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Driving After Consuming Marijuana Way Less Dangerous Than Alcohol


drunk drivingI read an absolutely stellar article by the legendary activist Sam Tracy that I felt needed to be highlighted. In the article, Sam Tracy points out that driving after consuming marijuana doubles the chances of the driver getting into a crash, which is the same as driving while texting, but less than driving while talking on the phone, and WAY less than driving after consuming alcohol. Per the Huffington Post:

A new meta-study published this month concluded that driving after using marijuana doubles the risk of a car crash, and opponents of legalization are already touting this as a reason to keep the drug illegal. Yet before there’s a public uproar for stricter marijuana DUI laws, it’s important to put things in perspective — we must consider the risk involved and make sure the punishment fits the crime. While weak DUI laws clearly jeopardize public safety, overly strict rules or harsh penalties can ruin the lives of innocent drivers who aren’t truly impaired.

Anything that doubles the risk of a car accident should be avoided, and no one is saying it’s ok for people to drive after using marijuana. NORML has been telling smokers this for years, writing in their Principles of Responsible Cannabis Use, “The responsible cannabis consumer does not operate a motor vehicle or other dangerous machinery while impaired by cannabis, nor (like other responsible citizens) while impaired by any other substance or condition.” Just like you shouldn’t drive after drinking alcohol, you shouldn’t drive after smoking cannabis.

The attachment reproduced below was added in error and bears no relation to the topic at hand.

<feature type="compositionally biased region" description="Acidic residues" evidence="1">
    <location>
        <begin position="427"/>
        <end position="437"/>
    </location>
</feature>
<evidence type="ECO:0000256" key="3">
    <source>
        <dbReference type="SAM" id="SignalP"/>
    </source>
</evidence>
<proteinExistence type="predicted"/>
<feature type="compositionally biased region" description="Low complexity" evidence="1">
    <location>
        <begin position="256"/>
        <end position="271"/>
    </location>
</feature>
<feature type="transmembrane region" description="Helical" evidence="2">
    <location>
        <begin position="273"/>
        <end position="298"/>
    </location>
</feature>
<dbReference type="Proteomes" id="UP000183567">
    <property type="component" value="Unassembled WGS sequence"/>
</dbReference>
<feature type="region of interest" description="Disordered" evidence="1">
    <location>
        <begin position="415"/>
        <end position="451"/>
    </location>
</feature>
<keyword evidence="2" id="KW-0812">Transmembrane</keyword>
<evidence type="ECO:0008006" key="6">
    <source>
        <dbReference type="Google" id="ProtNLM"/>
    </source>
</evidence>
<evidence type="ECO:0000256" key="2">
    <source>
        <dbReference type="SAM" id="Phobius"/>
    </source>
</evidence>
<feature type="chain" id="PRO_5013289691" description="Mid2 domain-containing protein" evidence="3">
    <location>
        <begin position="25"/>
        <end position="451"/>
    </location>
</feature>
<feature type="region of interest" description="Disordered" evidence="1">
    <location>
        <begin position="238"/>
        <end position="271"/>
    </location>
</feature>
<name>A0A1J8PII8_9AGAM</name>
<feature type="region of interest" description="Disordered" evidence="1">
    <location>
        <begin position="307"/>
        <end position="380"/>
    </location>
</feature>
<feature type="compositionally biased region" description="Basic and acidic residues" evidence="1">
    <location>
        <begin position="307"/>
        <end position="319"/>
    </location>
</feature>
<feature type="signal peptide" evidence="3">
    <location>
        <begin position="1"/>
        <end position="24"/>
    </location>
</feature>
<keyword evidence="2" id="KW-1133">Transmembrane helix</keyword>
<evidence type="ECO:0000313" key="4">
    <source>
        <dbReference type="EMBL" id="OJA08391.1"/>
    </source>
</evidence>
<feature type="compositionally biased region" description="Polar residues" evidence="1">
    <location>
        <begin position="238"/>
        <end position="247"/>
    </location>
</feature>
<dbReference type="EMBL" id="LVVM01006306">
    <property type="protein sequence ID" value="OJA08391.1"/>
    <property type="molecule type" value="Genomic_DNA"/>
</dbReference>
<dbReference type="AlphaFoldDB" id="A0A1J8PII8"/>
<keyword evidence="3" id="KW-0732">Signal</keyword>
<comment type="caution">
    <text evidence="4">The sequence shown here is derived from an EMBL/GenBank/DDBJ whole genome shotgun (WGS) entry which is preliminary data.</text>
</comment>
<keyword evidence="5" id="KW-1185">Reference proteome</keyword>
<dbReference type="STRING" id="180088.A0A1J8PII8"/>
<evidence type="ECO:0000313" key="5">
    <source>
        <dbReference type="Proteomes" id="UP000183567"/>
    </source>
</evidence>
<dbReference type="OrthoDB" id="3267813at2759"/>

But that’s not to say marijuana impacts driving performance the same as alcohol. Driving under the influence of marijuana doubles your risk of a crash, while a just-barely-illegal .08 BAC increases your risk eleven-fold — yet the penalties are the same. After Colorado voters legalized cannabis for adult use, the legislature voted to criminalize driving under the influence of marijuana, using 5 nanograms of THC per milliliter of blood as the cut-off point for impairment (which is problematic for a host of reasons, and daily users have tested as high as 13.5 ng/ml while completely sober). Drivers found to be impaired by marijuana are charged with the same crime as drunk drivers, making it impossible to separately analyze the data, and applying the same punishments to two behaviors with very different levels of risk.

In comparison, studies have shown that texting while driving similarly doubles the risk of a crash, and making phone calls actually triples it. And how are those risky behaviors dealt with? Colorado did ban texting while driving in 2009, with first offenses punished with a $50 ticket and second offenses jumping to $100. This year, a bill to widen the scope of that law to include phone calls was rejected by the state legislature.

I encourage readers to check out the full article at the first link I provided. It’s a truly insightful article, and one that I wish more elected officials and marijuana opponents were forced to read. Driving after consuming marijuana is bad, admittedly. But it’s similar to texting while driving. Both are illegal, but whereas simply possessing marijuana is a felony in some states, possessing text messages on a phone is not illegal at all. Possessing alcohol is perfectly acceptable if you are of legal age, but possessing marijuana, which is much less harmful than alcohol, can result in jail time. How does that make any sense?


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Johnny Green


  1. its generally a bad idea to drive while high. Marijuana is a hallucinogen (and a rather strong one depending on strain, dose, and tolerance.) I refuse to get behind the wheel until way after high wears off.

  2. if to feel normal, medical cannabis is used, then any impairment would be when they are not using
    just saying the truth
    i’ve never wrecked any car, or bike, on snow or ice, and cannabis use is integral to my day